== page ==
• For staff working at the Executive MBA and Executive education offices, CRM also offered strong potential for improving operations management. In fact, the Executive education office was already using a CRM system configured according to its own requirements, but that system was extremely limited in terms of both features and accessibility. At the Executive MBA office, key processes were heavily reliant on the ability of a few people to build personalized relationships with prospective applicants. Although this was problematic given the risk that those individuals could leave HEC Montréal, it was important to ensure that any new system helped to strengthen those relationships, not depersonalize them, making sensitive data available to all services.

An-Phong and Pierre-Yves thus saw strong potential for CRM to help HEC Montréal strengthen its position as a leading business school. The two men would have to begin, however, by making important decisions that would impact the project’s ongoing development. A student’s lifecycle was clearly much more complex than it had been. It was not unusual, for example, for a student to complete a degree at HEC Montréal and start their professional life, returning years later to update their skills in one of its popular graduate micro-programs. Once reserved for students aiming to pursue a Ph.D., Master’s programs were now highly sought after by professionals. While, in the past, the trajectory of most students was fairly linear, this was no longer the case. Building and maintaining strong relationships and nurturing students’ sense of belonging would require a much more comprehensive understanding of their trajectory to maximize HEC Montréal’s chances of being their “go-to” choice for future educational needs. The CRM solution would have to support the twists and turns of ongoing relationships between lifelong learners, alumni, and HEC Montréal.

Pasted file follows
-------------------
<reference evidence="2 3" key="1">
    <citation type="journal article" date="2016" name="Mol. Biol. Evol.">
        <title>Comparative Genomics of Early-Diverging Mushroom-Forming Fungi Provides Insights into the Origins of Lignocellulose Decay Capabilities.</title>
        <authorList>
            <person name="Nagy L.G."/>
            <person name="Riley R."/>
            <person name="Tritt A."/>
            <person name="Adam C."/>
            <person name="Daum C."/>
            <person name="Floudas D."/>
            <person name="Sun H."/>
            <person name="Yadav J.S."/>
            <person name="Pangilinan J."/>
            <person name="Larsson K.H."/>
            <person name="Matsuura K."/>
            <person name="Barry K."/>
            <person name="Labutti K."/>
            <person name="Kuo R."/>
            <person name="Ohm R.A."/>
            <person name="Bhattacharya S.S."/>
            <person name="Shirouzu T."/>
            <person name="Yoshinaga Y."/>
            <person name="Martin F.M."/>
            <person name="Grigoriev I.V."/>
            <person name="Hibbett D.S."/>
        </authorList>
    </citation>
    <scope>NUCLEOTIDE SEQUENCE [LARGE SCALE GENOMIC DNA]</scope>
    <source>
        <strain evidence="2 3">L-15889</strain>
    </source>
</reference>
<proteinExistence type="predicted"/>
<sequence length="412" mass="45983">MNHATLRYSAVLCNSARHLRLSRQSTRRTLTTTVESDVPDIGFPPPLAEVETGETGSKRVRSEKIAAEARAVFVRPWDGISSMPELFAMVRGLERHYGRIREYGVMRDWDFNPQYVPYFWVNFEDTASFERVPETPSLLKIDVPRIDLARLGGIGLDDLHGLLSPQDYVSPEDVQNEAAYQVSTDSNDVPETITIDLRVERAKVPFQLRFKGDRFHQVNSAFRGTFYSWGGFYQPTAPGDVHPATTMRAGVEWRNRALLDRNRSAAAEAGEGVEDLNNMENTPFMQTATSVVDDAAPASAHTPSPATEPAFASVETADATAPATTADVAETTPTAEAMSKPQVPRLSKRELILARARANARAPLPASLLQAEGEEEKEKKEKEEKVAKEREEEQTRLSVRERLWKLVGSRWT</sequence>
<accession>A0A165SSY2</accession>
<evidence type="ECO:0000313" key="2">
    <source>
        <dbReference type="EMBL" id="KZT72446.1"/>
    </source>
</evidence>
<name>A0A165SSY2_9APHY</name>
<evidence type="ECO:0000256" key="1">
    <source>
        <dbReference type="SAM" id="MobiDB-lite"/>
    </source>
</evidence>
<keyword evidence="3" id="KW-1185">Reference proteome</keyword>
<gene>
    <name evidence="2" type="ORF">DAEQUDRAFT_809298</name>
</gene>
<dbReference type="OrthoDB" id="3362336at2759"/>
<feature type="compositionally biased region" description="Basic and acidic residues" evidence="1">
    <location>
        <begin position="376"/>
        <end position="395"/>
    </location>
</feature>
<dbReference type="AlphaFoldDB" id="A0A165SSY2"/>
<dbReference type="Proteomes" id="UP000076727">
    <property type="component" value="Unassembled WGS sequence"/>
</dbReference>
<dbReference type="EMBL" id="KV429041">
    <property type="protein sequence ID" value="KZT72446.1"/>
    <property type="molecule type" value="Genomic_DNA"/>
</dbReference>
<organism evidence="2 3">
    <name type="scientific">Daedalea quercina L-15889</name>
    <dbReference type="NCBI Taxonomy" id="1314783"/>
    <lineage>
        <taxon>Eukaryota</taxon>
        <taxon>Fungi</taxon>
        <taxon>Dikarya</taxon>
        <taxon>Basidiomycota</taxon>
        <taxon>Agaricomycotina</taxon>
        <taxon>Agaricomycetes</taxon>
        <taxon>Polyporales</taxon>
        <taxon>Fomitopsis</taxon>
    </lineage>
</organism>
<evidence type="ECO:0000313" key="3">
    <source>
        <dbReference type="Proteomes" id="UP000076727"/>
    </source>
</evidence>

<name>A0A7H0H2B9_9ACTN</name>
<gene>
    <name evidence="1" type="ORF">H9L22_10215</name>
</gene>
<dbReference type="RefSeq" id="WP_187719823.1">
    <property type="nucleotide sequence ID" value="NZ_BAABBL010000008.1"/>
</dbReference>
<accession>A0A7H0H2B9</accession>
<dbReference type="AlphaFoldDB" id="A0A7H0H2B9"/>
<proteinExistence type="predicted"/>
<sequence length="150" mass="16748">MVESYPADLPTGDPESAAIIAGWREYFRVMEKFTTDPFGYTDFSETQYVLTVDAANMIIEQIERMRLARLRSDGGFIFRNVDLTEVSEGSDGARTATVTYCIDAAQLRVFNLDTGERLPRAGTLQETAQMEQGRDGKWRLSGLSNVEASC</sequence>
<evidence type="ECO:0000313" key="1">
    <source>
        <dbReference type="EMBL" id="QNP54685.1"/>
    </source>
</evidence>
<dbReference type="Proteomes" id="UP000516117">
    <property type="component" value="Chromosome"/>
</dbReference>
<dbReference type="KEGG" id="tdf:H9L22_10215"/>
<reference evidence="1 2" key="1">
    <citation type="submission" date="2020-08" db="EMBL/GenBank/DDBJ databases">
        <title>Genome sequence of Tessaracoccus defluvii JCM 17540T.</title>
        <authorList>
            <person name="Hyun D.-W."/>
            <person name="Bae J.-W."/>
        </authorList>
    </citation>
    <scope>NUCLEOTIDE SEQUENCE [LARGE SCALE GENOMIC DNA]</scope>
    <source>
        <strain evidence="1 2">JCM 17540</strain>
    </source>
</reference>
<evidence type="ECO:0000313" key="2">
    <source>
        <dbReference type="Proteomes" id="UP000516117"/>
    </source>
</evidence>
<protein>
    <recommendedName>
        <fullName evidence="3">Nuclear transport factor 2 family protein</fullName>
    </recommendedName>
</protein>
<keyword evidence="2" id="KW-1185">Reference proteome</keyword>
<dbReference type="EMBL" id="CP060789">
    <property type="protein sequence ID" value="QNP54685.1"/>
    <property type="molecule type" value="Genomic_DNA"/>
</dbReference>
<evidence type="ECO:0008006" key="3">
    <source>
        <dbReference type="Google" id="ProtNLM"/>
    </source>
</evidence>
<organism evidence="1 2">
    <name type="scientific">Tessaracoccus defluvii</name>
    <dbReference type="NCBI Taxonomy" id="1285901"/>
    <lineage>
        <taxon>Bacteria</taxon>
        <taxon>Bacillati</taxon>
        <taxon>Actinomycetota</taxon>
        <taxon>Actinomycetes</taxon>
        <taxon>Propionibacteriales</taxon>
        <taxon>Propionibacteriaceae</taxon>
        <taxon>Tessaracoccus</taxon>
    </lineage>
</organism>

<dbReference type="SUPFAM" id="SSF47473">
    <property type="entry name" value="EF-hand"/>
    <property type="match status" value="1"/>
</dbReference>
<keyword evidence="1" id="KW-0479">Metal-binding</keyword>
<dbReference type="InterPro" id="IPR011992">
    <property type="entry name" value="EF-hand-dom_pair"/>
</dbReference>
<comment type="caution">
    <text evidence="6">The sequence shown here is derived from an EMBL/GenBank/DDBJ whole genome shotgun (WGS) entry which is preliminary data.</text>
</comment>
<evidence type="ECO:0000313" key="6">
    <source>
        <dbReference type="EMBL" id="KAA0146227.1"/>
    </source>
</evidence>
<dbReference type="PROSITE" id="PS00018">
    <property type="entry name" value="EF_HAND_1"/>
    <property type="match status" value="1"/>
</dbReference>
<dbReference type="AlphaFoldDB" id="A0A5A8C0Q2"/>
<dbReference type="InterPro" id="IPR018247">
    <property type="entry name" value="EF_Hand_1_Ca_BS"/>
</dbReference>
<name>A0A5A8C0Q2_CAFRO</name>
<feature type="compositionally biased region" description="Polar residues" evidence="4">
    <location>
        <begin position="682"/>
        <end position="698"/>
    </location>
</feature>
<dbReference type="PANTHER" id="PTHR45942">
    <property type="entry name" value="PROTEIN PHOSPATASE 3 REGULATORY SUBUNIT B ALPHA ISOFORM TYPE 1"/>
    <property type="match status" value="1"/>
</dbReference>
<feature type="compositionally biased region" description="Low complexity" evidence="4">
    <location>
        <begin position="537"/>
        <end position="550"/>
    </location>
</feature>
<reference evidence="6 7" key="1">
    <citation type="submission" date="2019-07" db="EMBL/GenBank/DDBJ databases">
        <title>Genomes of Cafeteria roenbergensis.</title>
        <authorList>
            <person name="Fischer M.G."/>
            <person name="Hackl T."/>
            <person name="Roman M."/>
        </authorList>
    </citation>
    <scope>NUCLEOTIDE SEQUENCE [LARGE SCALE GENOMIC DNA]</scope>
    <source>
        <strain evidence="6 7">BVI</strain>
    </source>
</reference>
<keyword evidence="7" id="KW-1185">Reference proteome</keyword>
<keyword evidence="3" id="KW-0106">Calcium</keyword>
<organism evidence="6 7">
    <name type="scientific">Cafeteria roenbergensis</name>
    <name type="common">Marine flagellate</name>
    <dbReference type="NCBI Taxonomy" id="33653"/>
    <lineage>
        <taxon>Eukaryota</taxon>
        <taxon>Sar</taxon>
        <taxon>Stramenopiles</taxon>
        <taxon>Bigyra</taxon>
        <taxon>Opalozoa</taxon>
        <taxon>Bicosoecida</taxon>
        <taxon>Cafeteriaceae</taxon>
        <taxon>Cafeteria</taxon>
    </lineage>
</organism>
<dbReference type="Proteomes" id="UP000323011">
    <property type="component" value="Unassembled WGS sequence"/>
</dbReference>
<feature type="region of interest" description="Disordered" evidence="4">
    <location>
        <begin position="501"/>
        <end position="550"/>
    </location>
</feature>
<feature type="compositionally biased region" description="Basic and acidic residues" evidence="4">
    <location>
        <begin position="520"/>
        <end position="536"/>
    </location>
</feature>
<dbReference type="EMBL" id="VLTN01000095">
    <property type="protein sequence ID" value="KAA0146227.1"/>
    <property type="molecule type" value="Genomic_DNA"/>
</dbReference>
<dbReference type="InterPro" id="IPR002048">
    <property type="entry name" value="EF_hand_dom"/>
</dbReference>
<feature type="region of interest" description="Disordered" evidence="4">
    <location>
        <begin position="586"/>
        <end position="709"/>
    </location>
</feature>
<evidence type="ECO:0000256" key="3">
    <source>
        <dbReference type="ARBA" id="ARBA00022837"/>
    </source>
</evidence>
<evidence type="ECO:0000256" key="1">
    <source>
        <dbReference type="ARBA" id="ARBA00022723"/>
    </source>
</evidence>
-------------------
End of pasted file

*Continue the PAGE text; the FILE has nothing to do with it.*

Deciding on key dimensions of the implementation plan

Based on these requirements, IT services was tasked with devising an implementation strategy that would maximize the chances that the new system would be perceived by users as a useful addition to – and in some instances, a valid substitute for – those currently in use. The new system would have to meet three basic requirements. First, it would have to be sufficiently configurable to handle the wide diversity of processes carried out by the various services. Second, it would have to integrate data across services and break down functional silos related to student data. Third, it would have to be easily integrated with PeopleSoft: some information from PeopleSoft would have